Editor’s Note: Adam Cathcart is a lecturer in Chinese history at the University of Leeds (United Kingdom) and the editor of Sino-NK.com. The views in this article are those of the author.
Even without the shadow of nuclear threats hanging over the Korean Peninsula, the sight of North Korea’s Kim Jong Un and South Korea’s Moon Jae-In embracing one another and spending a full day in substantive conversation would have been enough to stir emotion.
The two Koreas – first divided in 1945 with the end of World War II in Asia and then the site of a horrific civil war and international conflict – have seen enough violence and tragedy in the last 70 years to fill a few centuries.
So when the leaders of the two Koreas made an announcement from Panmunjom aiming to “open up a new era of peace” and ultimately end the Korean War, it is natural that optimism will reign supreme, along with feelings of relief.
Avoiding all of the messy details of the statements and policy promises made in Panmunjom, and leaving Kim Jong Un expressly out of it, Donald Trump’s tweet seemed to sum things up.
There is no doubt that such a meeting gives ground for optimism. But we must not ignore the myriad problems that peace in Korea still needs to navigate – not least that North Korea is still a brutal dictatorship.
Since the two Koreas began negotiations in 1972, there have been a number of agreements made that would do things similar to the new agreement. In 1991, the two Koreas jointly pledged to set up a “peace regime” that would end the Korean War, but ended only two short years later on the brink of conflict over the North’s nuclear program.
Nearly every detail mentioned in the ambitious and exciting new Panmunjom Declaration has been worked through toward failure in the past, whether family reunions – where North Korea effectively holds the cards and controls the pace of contact – to Pyongyang’s vague promises to denuclearize, to promises to link up the two nations’ rail infrastructure.
The Demilitarized Zone and the less-known but as important Northern Limit Line in the Yellow Sea have remained real trigger points for inter-Korean clashes.
It may be that things outside of Kim’s control – like a random defection across the line – or a mudslide that moves landmines into areas patrolled by Southern troops (as allegedly happened in August 2015) will escalate again the war of words between the two sides.
The tables that Kim and Moon met at were appropriately small – as befit the desire to make this summit more of an intimate gathering for the leaders, rather than a ceremony full of pomp and circumstance that would be expected in Seoul or Pyongyang. But the table will need to get significantly larger to incorporate the United States and China if the Armistice agreement of 1953 is to be updated, altered, or done away with.
Japan is a potential lifeline economically for North Korea and a key US ally, but is likely to feel both left out and ganged up upon as the Koreas align more closely with one another. If the Trump administration begins to flirt with troop withdrawals, there will be more pressure to expand American military operations and bases in Okinawa – always a sensitive issue.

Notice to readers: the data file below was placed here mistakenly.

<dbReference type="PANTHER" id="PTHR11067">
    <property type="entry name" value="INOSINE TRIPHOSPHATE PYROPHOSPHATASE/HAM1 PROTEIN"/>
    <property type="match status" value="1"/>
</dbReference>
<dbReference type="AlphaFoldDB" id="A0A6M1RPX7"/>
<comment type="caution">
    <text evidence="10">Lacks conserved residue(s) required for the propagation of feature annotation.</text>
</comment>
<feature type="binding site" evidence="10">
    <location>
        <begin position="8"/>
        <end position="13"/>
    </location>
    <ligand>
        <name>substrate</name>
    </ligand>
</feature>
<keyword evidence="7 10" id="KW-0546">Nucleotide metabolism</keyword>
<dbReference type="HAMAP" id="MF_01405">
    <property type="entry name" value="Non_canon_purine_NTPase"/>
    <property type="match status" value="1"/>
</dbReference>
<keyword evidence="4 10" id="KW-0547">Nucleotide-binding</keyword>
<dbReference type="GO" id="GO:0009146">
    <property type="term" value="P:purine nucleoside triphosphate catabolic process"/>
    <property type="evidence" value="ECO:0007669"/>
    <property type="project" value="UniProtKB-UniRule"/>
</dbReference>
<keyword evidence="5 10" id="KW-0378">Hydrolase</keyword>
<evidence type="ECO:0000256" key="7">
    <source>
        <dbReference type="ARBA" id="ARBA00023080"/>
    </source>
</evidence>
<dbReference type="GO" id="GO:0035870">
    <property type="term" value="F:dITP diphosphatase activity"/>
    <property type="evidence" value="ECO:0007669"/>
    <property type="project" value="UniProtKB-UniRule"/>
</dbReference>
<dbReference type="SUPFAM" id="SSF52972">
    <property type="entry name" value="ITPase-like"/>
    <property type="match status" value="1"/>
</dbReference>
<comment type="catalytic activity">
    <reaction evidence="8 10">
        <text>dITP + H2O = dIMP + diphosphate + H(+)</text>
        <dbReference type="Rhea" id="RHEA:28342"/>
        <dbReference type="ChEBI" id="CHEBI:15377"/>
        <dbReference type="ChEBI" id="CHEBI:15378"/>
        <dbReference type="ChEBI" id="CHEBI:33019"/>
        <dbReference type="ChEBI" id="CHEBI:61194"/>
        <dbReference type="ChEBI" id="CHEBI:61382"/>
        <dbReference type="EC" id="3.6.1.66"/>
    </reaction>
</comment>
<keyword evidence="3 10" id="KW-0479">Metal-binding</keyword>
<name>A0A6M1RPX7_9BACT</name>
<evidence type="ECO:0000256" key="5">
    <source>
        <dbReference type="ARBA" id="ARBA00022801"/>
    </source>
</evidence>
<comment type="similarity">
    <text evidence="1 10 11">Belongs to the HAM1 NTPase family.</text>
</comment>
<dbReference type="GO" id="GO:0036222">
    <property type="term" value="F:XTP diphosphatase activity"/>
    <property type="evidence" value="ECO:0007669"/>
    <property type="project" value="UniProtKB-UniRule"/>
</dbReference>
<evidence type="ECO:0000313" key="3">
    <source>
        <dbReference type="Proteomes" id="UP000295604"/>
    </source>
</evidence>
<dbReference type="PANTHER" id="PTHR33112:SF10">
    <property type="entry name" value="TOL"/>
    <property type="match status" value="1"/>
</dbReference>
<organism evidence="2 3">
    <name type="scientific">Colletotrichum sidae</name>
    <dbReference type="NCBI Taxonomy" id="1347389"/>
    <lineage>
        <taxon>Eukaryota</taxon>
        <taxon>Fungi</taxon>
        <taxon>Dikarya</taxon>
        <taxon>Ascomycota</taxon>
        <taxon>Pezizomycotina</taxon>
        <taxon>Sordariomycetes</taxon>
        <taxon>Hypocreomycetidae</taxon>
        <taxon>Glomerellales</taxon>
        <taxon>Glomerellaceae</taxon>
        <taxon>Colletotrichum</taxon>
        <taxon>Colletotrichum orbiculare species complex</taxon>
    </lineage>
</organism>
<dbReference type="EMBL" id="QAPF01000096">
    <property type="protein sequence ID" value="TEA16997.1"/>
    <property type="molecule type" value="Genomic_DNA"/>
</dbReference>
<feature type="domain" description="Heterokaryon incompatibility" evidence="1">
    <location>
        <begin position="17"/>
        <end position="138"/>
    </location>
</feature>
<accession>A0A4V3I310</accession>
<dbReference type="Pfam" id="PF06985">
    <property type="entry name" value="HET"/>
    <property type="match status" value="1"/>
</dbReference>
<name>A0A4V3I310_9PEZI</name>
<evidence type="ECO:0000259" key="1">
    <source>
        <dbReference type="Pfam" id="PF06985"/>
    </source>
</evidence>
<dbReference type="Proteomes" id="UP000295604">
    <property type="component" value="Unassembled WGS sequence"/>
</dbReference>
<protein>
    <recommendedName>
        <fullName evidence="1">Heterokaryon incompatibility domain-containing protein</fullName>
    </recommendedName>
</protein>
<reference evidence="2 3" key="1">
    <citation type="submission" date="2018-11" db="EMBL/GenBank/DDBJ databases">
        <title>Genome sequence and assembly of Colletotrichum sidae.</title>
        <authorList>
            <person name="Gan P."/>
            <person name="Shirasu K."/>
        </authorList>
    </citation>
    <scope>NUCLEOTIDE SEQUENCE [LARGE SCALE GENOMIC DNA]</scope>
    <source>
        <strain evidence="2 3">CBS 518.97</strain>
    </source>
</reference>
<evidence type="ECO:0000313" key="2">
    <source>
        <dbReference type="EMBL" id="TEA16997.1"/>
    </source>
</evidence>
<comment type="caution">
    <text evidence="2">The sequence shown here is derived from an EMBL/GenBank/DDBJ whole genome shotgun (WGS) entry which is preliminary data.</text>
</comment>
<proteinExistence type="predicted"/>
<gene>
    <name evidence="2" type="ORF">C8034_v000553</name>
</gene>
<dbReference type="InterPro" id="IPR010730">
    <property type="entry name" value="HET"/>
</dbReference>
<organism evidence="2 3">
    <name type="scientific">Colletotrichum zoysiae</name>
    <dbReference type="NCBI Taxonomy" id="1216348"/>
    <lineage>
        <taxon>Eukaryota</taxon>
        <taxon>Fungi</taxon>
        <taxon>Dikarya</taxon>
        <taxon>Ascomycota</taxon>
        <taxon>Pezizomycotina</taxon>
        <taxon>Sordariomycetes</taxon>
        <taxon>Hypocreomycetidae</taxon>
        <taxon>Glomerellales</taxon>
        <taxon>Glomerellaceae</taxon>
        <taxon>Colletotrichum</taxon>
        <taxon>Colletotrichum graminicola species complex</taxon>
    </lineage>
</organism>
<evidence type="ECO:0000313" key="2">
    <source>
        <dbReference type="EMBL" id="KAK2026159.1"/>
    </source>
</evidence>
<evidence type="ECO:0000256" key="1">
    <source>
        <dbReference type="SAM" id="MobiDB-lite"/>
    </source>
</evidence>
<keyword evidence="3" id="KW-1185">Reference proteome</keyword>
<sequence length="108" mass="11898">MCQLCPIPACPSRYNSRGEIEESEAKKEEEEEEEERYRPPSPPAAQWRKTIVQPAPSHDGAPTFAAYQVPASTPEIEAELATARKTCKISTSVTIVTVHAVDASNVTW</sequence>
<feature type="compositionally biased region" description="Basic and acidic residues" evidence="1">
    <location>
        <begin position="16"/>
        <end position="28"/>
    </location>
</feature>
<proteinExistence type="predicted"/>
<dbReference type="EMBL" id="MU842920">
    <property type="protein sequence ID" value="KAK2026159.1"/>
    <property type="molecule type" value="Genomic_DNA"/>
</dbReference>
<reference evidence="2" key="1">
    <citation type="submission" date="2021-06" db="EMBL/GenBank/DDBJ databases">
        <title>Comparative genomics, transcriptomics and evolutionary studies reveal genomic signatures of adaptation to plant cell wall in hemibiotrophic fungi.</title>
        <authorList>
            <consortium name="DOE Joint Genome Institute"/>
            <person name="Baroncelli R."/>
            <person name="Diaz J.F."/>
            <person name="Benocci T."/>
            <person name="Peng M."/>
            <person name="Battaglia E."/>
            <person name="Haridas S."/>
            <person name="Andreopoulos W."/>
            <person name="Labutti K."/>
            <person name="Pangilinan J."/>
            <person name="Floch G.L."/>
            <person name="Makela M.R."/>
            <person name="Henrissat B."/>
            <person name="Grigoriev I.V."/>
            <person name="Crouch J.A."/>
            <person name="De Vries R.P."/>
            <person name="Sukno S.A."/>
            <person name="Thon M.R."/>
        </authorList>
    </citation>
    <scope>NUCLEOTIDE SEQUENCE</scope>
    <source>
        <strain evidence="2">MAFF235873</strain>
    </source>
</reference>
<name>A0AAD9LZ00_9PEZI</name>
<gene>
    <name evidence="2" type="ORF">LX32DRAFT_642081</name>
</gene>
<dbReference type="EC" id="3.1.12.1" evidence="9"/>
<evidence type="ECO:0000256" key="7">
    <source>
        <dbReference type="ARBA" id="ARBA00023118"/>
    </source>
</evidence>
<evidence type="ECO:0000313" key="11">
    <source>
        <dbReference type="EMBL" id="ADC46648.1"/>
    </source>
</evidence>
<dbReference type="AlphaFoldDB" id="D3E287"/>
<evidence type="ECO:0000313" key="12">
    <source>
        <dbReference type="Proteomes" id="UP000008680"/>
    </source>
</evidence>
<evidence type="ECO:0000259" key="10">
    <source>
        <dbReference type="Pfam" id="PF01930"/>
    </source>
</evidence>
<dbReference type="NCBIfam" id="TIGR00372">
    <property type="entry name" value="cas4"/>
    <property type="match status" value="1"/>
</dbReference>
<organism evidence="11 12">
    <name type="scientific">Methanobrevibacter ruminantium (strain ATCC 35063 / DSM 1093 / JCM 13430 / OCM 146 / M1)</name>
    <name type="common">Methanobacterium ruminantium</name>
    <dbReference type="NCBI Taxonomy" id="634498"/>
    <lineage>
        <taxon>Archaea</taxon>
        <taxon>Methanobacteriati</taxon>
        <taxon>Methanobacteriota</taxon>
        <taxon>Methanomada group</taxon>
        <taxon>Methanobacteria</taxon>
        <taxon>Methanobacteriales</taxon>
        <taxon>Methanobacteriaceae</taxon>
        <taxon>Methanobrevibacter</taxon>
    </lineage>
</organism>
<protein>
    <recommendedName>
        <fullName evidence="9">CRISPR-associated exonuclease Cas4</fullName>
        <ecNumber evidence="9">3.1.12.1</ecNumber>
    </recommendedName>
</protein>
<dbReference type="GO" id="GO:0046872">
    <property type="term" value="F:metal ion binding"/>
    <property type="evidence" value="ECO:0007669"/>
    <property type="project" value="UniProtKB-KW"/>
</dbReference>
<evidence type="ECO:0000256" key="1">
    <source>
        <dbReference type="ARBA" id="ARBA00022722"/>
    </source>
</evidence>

The Soviet Union was not party to the Armistice, and Russia has been left out of the Panmunjom Declaration. But it is a key player with respect to balancing North Korea’s foreign relations, and has significant leverage thanks to its coal and transportation ties. Will Donald Trump insist that his good friend Vladimir Putin have a seat at the table when it comes to negotiating North Korea’s nuclear status?
And US-China relations with respect to Korea are not only difficult to align but can interfere with inter-Korean politics as the great powers get drawn in – a recurring theme in Korean history of the last 150 years.
In spite of the good vibes from today’s meetings in Panmunjom, the Koreas can still become proxies in a conflict between Beijing and Washington – so certainly China’s vision for the future of North Korea is going to need alignment with Trump’s – and whoever follows him.
And while Kim has opened up his public image in new ways (with the help of his sister Kim Yo-jong), North Korea is still a dictatorship.
The agreements today have called for more contact between “civil organizations” in the two Koreas, but does North Korea have such independent organizations worthy of the name?
When they are finally given data about the summit and the overall direction of affairs, it will be via the Korean Workers’ Party and such thoroughly pliant organizations such as the Kim Il Sung Socialist Youth League.
The South Korean government has done extensive research on the gulags and prison systems in North Korea, but is going to have to be happy with talking to Kim in far more general terms about grain transfers, limited people-to-people talks with heavily watched North Korean citizens and athletes, and keeping Seoul’s own 20,000-plus defector population from being too vocal.
This might be a small price to pay for the end of the Korean War, but the burden is already falling on those who are interested in opening up North Korea’s information pathways and getting would-be defectors out of the country.